Coming soon, the 4th and final (for now) part in this series.

Happy Knopfler-ing!

– Alex

Piano Lessons London

Guitar Lessons London

How To Learn A Song By Ear

All over the internet there are sites full of tabs, chord charts and video tutorials on how to play just about any song.  So the idea of learning a song “by ear” ie. listening to it and figuring out how to play it, poses 2 questions in this day and age.  Why? And How?

1) Why? 

  • The majority of tabs/chord charts and even a good percentage of video tutorials are incorrect.  Some only by a couple of notes, yes, but in others you’d be hard pushed to find a couple of notes that are correct.  There are tabs out there of songs in the wrong key, or full of wrong chords played in unhelpful shapes and positions.  I’ve even seen some that bear little or no resemblance to the song they’re supposed to be.  There are lots of great, trusted guitarists and educators out there doing brilliant video tutorials, (search for Guthrie Govan, or Justin Sandercoe), but the vast majority should not necessarily be trusted with your development as a guitarist.
  • Aural/Musicianship.  Training your ear is really important, especially for performing live, improvisation, teaching or a career in music.  What you’re doing is developing the ability to hear in your head what something you do on the guitar sounds like.  So when you’re improvising, you can create melodies your ear feels should happen next, rather than something with a sense of randomness, based on scale shapes.  As a teacher, I know how to play a great number of songs but, logistically, given the number of songs in existence, the number i don’t know is almost infinitely bigger.  So if a student comes to me wanting to learn a certain song that I haven’t previously learned, I need to be able to work out how to play that song on the spot.  I can do that, and that’s down to practice.  If you’re in a band, and you hear a certain melody or line come from your singer or bassist that you want to echo or imitate, an aural understanding will enable you to do so.  Never ever underestimate how important developing your musical ear can be!

2)How?

  • Use The Information You Have  – What this means is, try not to guess blindly, try to use what you already know.  Say the song you’re learning is in the key of C Major.  You hear it go to a minor chord, what might it be?  Remember its relative minor is A minor, so an A minor chord is very possible.  What other minor chords might it be?  etc etc.  Does the next chord sound like an open chord or a barre chord?  Does it sound heavy and full like an open E major? Thinner and higher like an open D minor?  Then you hear a heavy riff come crashing in, if it’s a rock song it’s probably derived from the pentatonic scale, so start there.  And so on.  Starting to learn about music theory, chord formation and keys will help all this no end, as you’ll become aware of “packs” of chords that tend to usually come together, for example it is so much more likely that a C Major chord will be followed by a G major than an A major.  Head to our series on Music Theory to start discovering why.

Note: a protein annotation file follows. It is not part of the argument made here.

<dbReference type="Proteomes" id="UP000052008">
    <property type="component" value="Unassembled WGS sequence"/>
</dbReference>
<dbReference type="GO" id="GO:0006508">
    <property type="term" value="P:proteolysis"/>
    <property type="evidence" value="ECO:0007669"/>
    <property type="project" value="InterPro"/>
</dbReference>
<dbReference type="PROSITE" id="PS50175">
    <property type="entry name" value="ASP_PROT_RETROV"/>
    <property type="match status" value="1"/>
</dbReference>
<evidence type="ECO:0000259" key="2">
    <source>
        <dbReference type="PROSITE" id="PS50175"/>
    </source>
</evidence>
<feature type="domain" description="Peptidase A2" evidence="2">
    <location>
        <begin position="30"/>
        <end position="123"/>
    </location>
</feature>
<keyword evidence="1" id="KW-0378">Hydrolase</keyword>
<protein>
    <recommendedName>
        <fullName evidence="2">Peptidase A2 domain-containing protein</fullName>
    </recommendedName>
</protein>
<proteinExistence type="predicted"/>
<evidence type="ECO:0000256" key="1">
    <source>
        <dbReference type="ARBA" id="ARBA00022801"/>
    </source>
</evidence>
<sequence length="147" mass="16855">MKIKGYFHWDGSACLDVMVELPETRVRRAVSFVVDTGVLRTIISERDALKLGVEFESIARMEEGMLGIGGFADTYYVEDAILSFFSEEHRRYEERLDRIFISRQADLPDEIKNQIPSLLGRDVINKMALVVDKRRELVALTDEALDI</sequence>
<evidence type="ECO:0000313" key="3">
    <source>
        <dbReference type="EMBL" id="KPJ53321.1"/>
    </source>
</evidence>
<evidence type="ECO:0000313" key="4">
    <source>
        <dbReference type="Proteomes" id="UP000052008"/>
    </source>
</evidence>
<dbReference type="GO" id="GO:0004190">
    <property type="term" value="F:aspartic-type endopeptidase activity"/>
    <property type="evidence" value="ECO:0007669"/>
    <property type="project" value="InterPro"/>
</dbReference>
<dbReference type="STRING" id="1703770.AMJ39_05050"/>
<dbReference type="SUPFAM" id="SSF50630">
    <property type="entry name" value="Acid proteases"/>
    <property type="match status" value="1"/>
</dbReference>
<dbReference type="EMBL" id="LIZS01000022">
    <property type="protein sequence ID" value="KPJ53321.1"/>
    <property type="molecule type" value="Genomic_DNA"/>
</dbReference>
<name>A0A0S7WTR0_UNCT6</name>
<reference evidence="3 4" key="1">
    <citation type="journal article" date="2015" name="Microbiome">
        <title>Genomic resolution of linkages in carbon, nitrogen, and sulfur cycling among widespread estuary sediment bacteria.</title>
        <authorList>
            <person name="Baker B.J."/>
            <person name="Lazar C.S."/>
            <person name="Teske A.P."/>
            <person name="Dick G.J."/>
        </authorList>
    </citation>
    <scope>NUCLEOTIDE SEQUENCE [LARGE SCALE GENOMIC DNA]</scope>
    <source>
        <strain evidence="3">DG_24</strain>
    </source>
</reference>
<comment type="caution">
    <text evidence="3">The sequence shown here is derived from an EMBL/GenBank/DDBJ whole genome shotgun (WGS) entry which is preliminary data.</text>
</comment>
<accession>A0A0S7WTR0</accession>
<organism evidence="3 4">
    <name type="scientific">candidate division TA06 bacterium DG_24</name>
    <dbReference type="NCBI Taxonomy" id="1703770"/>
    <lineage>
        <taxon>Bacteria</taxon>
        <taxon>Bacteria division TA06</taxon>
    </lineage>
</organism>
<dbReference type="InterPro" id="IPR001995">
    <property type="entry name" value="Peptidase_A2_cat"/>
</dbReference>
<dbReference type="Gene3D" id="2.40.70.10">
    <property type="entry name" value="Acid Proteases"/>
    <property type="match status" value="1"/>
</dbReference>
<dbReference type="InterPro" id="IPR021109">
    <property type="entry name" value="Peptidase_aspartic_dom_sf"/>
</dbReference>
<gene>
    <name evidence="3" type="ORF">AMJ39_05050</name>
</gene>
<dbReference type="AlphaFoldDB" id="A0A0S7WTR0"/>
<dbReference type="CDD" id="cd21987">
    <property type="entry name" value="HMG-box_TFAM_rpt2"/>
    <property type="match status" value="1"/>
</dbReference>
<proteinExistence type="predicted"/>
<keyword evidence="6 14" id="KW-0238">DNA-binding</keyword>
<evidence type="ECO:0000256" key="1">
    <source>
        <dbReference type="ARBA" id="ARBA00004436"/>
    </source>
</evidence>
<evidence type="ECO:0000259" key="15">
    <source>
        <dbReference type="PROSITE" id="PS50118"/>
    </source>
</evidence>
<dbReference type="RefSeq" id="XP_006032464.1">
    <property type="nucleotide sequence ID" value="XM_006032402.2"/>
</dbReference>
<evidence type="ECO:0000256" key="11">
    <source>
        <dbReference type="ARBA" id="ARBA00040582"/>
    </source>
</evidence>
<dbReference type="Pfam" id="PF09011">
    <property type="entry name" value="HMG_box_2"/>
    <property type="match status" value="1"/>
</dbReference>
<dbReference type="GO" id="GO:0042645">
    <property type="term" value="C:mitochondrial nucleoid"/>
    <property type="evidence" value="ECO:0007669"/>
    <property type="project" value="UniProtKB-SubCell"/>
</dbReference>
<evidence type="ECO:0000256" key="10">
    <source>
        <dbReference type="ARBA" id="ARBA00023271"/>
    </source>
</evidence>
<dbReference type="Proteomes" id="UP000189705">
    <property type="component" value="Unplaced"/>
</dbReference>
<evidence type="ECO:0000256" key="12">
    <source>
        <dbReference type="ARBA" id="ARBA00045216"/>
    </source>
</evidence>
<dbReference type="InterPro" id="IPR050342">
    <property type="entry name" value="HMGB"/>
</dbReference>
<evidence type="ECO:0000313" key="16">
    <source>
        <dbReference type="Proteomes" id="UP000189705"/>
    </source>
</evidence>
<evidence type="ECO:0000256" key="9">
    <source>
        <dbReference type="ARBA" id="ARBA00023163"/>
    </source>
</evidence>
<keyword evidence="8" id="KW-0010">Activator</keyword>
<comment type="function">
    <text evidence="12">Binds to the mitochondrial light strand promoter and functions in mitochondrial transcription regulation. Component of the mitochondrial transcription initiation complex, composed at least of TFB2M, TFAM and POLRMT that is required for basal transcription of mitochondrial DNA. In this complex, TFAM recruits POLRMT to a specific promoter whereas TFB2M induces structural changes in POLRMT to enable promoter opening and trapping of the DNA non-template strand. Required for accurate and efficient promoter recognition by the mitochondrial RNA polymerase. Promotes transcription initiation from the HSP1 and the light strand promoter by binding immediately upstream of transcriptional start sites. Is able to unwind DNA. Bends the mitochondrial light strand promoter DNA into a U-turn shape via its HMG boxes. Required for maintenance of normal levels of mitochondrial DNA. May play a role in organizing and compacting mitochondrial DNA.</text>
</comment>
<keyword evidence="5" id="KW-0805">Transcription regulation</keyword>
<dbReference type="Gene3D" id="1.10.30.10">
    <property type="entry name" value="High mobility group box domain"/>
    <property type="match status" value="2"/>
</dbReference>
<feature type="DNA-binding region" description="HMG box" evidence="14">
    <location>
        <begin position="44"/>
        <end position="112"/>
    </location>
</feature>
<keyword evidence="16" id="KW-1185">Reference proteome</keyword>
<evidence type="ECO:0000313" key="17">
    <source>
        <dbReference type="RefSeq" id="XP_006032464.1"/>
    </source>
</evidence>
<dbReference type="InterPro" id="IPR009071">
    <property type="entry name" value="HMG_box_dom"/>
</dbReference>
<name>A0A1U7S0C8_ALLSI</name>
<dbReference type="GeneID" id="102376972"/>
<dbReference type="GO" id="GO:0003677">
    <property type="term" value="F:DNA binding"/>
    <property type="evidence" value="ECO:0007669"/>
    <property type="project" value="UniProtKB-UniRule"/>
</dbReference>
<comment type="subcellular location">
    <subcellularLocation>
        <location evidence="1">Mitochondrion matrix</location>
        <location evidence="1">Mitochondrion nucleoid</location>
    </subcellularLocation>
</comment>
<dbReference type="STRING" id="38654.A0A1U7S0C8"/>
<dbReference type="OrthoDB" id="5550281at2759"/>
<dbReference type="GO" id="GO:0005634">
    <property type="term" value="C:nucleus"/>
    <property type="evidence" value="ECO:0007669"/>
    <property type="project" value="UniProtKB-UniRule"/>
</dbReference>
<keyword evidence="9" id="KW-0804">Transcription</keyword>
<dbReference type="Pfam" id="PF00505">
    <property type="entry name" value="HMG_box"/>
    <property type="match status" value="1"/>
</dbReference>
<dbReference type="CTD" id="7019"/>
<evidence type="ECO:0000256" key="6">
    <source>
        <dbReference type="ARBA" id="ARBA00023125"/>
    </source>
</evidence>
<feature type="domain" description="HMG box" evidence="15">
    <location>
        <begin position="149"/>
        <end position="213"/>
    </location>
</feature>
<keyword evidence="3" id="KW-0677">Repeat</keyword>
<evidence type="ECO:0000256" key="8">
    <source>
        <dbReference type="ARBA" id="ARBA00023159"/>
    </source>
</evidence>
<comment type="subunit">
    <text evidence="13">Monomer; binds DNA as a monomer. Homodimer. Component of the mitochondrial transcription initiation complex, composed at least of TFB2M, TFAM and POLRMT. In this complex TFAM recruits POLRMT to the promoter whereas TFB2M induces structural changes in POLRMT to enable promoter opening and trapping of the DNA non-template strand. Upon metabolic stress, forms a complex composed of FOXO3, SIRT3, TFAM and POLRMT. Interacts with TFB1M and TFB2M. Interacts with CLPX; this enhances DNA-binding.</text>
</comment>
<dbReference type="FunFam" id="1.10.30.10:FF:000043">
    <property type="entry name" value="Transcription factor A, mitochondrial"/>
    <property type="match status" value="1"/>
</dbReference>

• Remember What You Learn From The Process – Is there a certain type of chord change that always catches you out?  Make sure you recognise that the next time it comes up.  What was the “breakthrough moment” in working out that song?  How did that come about?  Apply that in future.  Do you find it easier going over and over the verse section for 5 minutes repeating it and gradually uncovering it?  Or just all the way through the song in one go a few times?  This whole process is about momentum, narrowing down your options and gradually uncovering the harmony of the song.  The more you take from it, the quicker you’ll get the next one. 
  • Keep Style In Mind – You’re working out a blues solo, so look out for the moment it feels most bluesy and add your blues scale notes to your pentatonic.  Sad song?  Focus on minor chords.  Does it sound like every chord in the pattern shares a note, ringing out over the top?  Chances are it’s an open string, the e or b.  Heavy Rock?  Try powerchords, not jazzy inversions!  It’s all common sense really, but these are all applied ways of thinking that can help you quickly narrow down what might at first seem like a vast spectrum of chords and notes.

When you’re done, you’ll be accurate, satisfied, and a little further down the road to guitar hero status!  Good luck!

-Alex
-Guitar Lessons London